Day 3: Monday - The Brecks
In a change of scenery we head inland to investigate different habitats including dry heath and woodland. On the border with Norfolk, we spend the day in the Brecks where in the woods we listen out for Common Crossbill and mixed finch flocks containing Siskin, Lesser Redpoll and Brambling. On the forest edges Woodlark will be starting to sing and it’s a good time of year for displaying Goshawk. A visit to the famous Lynford Arboretum will hopefully give us views of Hawfinch, but we need luck on our side as the birds can be elusive and tricky to find. We could encounter Tawny Owl, Nuthatch, Treecreeper, Marsh Tit, Firecrest, Great Spotted or even (very rare) Lesser Spotted Woodpecker. Occasional Great Grey Shrike take up winter territory and in Parrot Crossbill irruption years we may have another rarity to target. Nearby Lakenheath RSPB also offers good birding in poorer weather, hopeful conditions are favourable though so we can concentrate on finding the aforementioned species.

Day 4: Tuesday - Coastal birding
Today we have a few options, with great birding at coastal locations to the north or south. If tides are favourable, Breydon Water may be chosen, and with several good view points of the estuary we hope to see large numbers of roosting waders while in some years, Water Pipit can be abundant in the saltmarsh too. Other sites including Winterton, Horsey Gap, Mundesley or Sheringham may feature if we decide to follow the Norfolk coastline north, while going south we have multiple options or could even take a second look at favourites such as Minsmere. Today might be a good time to chase a rarity or two, calling into towns and villages recently frequented by Waxwings or perhaps test our identification skills at a known Redpoll flock in the hope of picking up a Mealy or Arctic! By afternoon we plan to head inland to the Broads, where we hope to get lucky at a communal raptor roost. Large numbers of Marsh Harrier gathering for the night will be the most conspicuous species, with Hen Harrier, Merlin, Barn and Short-eared Owl also possible. Common Crane may also be seen as they head to their roosting places, and we have the added benefit of staying nearby to select the best weather to maximise our chances with this species.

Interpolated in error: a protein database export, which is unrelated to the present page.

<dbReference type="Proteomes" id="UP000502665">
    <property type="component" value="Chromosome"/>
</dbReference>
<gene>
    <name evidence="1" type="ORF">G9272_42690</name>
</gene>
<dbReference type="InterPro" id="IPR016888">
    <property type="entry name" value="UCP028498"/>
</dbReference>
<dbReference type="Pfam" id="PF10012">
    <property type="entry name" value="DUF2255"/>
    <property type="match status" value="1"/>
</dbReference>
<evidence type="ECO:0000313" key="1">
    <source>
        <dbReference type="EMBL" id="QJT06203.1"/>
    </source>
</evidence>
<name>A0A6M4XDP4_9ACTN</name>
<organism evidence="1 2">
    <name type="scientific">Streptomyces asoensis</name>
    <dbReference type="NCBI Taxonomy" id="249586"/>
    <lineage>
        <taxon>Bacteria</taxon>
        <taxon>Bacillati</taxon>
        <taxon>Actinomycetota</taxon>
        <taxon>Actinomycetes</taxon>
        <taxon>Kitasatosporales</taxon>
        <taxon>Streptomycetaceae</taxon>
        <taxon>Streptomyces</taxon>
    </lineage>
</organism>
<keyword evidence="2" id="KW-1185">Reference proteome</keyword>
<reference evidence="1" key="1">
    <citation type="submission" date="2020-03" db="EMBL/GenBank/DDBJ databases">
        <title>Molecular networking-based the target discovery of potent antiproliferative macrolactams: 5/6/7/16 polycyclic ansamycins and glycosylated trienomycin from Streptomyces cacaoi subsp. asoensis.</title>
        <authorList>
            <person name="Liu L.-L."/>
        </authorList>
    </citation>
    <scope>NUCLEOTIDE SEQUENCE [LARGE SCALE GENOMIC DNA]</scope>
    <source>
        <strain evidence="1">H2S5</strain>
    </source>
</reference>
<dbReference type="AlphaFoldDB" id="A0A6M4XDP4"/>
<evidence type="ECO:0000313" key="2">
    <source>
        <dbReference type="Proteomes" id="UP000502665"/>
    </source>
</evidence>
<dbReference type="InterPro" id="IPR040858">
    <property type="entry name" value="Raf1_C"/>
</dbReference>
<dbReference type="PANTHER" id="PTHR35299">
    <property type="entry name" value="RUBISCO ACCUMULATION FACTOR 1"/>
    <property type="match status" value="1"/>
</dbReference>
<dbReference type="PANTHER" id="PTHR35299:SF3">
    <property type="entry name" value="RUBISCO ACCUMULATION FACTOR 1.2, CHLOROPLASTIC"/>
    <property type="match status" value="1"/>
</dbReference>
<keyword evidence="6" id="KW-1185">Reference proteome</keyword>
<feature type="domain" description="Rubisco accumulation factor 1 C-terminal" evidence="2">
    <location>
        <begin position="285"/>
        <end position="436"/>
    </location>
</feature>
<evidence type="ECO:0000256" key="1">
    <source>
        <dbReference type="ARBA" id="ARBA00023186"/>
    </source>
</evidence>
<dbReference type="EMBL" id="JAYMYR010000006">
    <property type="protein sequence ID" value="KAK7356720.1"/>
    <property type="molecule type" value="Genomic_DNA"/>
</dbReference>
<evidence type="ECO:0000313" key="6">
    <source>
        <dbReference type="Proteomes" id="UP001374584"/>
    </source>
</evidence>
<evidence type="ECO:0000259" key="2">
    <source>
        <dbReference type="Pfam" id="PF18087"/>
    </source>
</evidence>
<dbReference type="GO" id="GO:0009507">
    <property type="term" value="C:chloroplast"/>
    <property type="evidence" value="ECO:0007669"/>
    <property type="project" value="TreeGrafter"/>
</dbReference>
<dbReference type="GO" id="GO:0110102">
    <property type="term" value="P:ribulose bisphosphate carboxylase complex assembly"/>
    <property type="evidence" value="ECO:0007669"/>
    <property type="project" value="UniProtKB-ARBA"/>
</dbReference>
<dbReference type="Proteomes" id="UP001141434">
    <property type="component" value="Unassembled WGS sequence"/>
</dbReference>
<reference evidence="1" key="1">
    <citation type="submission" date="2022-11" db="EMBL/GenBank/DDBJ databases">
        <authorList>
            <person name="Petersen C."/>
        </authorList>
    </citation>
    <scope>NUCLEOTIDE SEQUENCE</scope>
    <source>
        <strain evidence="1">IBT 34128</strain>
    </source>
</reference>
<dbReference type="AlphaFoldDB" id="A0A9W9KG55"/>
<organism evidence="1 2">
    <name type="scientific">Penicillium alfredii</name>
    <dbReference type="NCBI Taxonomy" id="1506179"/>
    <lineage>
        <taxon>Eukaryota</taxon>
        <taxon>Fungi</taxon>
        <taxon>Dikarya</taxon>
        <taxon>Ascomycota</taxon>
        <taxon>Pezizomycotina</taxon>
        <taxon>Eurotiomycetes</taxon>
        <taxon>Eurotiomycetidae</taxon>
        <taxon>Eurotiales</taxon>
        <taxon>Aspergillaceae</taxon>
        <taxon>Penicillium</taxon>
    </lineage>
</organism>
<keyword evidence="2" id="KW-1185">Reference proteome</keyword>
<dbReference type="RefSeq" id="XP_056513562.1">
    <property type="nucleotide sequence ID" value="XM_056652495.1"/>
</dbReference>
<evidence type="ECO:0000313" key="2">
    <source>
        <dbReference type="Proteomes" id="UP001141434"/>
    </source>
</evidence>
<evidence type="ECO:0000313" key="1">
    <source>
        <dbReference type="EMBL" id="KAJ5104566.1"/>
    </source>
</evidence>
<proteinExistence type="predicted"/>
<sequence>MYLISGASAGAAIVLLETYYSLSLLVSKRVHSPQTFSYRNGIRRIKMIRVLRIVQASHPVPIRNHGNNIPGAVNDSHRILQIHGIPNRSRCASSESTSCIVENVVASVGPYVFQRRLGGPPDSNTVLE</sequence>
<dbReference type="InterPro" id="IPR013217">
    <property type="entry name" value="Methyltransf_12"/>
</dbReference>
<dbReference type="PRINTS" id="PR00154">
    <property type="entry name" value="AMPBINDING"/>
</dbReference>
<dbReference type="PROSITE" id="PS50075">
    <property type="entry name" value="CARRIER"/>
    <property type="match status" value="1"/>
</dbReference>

Day 5: Wednesday - The Norfolk Broads
After the previous evening's taster, we set aside a full day for exploring the Norfolk Broads with a range of great wetland sites available to us. Taiga Bean Goose will be one of the top targets, this area supporting one of only two regular wintering British flocks. Among the flocks of swans and Pink-footed Geese come chances of ‘tag-along’ species such as Bewick’s Swan, White-fronted or Barnacle Goose and we look for Common Crane again, this time as they feed in the fields. The expansive reedbeds here offer further chances to see Bittern, Great and Cattle Egret, Water Rail, Bearded Tit and Cetti’s Warbler plus Otters, which frequent the Broads too. There will also be plenty of wildfowl to scour through, Lapwing, Golden Plover and other waders in the fields and of course hunting raptors to keep us entertained. A great day out.

Day 6: Thursday - North Norfolk Coast
The remainder of our time will be spent birding the excellent North Norfolk coast. The Cley area may be chosen, though we stay flexible so as to respond to any immediate bird news. A series of scrapes and pools here and at nearby Blakeney fresh-marsh should hold wildfowl and wader species while the area is renowned for rarities year-round. Offshore sea-watching can be as good as anywhere on the East Anglian coast, and on the beaches Ringed and Grey Plover can be found roosting as Sanderling sprint above the tideline. We search these areas and the adjacent saltmarsh for pipits, Twite, Shore Lark, Snow and Lapland Bunting. Little Egret are now commonplace and with increasing numbers of Great White and Cattle Egret being seen and Spoonbill breeding nearby, so any white birds might not be swans! Other local sites such as Stiffkey Marshes, Salthouse or Kelling Water Meadows may also be visited on this day.

Day 7: Friday - North Norfolk Coast including Titchwell